Gaurdian

Some of the data and photos over periods of time I have seen are very worrying.

Kind Regards,

Elf


edit on 3-9-2011 by MischeviousElf because: (no reason given)



posted on Sep, 3 2011 @ 11:27 AM
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Originally posted by MischeviousElf
S+F Excellent Find Jude,

The fact they will have to re-draw the maps shows how big and new this event is.

Unfortunately this is a worldwide growing trend.

With the mis direction, lobbying, funding chasing and msm lies over this many forget that in REALITY this is happening very quick and worldwide:


The glaciers have been going into melt down mode for awhile and yes, many are not paying attention.

In this case I believe it may be due to the long, colder than usual summer that stopped the flow. But that still makes me question what is happening since the glaciers usually melt all summer.



posted on Sep, 3 2011 @ 01:06 PM
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reply to post by jude11
 


Hey Jude, great post and props to the CBC for making this national news...although I'm not too familiar with their website...
Check out the timestamp under the headers of the article!

"Posted: Dec 31, 1969 7:00 PM GMT"



posted on Sep, 3 2011 @ 01:23 PM
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Originally posted by BernardShakey
reply to post by jude11
 


Hey Jude, great post and props to the CBC for making this national news...although I'm not too familiar with their website...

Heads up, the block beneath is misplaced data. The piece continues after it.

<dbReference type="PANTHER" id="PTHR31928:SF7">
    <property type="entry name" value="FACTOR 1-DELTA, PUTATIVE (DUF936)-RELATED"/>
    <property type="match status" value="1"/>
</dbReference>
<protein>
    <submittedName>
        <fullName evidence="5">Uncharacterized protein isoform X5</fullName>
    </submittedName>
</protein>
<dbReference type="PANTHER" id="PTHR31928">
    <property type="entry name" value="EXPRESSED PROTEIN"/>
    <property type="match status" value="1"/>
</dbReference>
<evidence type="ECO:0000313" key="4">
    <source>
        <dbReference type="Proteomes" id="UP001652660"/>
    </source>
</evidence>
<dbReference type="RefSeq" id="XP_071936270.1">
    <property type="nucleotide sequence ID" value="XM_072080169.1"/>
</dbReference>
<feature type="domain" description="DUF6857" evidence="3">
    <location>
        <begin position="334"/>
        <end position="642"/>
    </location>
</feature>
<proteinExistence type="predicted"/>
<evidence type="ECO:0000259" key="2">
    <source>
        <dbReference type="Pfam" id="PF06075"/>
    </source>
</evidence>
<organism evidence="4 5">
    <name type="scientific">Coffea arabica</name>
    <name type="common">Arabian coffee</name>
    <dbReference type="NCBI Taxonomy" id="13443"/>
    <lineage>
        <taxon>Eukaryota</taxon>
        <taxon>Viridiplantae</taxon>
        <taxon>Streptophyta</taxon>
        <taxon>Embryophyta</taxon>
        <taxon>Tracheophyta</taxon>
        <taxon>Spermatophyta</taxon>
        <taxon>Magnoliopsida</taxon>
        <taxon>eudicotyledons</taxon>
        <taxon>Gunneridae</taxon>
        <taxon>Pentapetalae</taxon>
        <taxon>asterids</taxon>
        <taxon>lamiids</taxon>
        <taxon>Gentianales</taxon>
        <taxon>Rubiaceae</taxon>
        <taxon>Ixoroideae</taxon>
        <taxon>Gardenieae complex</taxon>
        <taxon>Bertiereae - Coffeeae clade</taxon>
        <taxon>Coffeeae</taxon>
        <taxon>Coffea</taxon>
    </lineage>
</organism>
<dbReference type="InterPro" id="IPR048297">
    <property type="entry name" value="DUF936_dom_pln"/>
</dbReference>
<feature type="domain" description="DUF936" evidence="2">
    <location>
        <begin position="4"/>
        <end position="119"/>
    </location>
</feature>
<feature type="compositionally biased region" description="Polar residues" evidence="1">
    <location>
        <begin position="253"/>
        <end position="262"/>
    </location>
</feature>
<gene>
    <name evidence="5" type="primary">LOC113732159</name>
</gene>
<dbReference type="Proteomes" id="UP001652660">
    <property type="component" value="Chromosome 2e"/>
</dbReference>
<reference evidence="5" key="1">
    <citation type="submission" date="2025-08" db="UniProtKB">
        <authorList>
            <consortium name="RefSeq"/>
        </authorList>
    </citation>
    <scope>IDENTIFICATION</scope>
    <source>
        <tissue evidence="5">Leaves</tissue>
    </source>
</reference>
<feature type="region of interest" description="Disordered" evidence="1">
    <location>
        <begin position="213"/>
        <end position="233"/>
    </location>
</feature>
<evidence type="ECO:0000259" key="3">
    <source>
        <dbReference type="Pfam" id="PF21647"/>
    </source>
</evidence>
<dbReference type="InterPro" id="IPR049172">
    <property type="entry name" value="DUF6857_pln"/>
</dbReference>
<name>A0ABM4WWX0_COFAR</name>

Check out the timestamp under the headers of the article!

"Posted: Dec 31, 1969 7:00 PM GMT"



posted on Sep, 3 2011 @ 06:44 PM
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Originally posted by jude11
Rivers don't just disappear.


Actually, they do.

Rivers aren't forever. In Dallas, where I live, the Trinity River has only been around for 12,000 years. They appear in areas where rainfall is over 25 inches per year (rain fed rivers OR where an aquifer hits the air (spring fed rivers) or glacial melt runs off (glacial melt). Most are a combination of streams from two or more sources.

The Trinity River (my watershed) has a history of appearing and disappearing because the headwaters lie in a semiarid area. In the 1800's they tried to start steamboat travel from Houston to Dallas... the steamboat took a year and a day to arrive in Dallas because the river would appear, disappear, and then flood (of course. It's Texas, after all.)

When rain fed rivers or glacial rivers lose their source (too cold to melt the ice OR the climate becomes dryer) the rivers dry up and go away. The world is filled with the remains of ancient, dead rivers... you just have to know what you're looking for (a friendly book on local geology will get you started) to spot them.



posted on Sep, 3 2011 @ 06:45 PM
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Originally posted by BernardShakey
reply to post by jude11
Check out the timestamp under the headers of the article!

"Posted: Dec 31, 1969 7:00 PM GMT"



posted on Sep, 3 2011 @ 07:12 PM
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reply to post by jude11
 


I can recall a few instances of people reporting that rivers have disappeared. Just google it. I recall one that dried overnight as it was redirected underground by seismic activity. Considering the amount of earthquakes in and around Alaska, it wouldn't surprise me if they found ground elevation was the cause of this river coming to a halt.



posted on Sep, 3 2011 @ 11:52 PM
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reply to post by jude11
 


Actually it would be due to more ice than usual sloughing off the glacier, which would possibly indicate warmer temperatures (or seismic activity, or even plain dumb luck, really)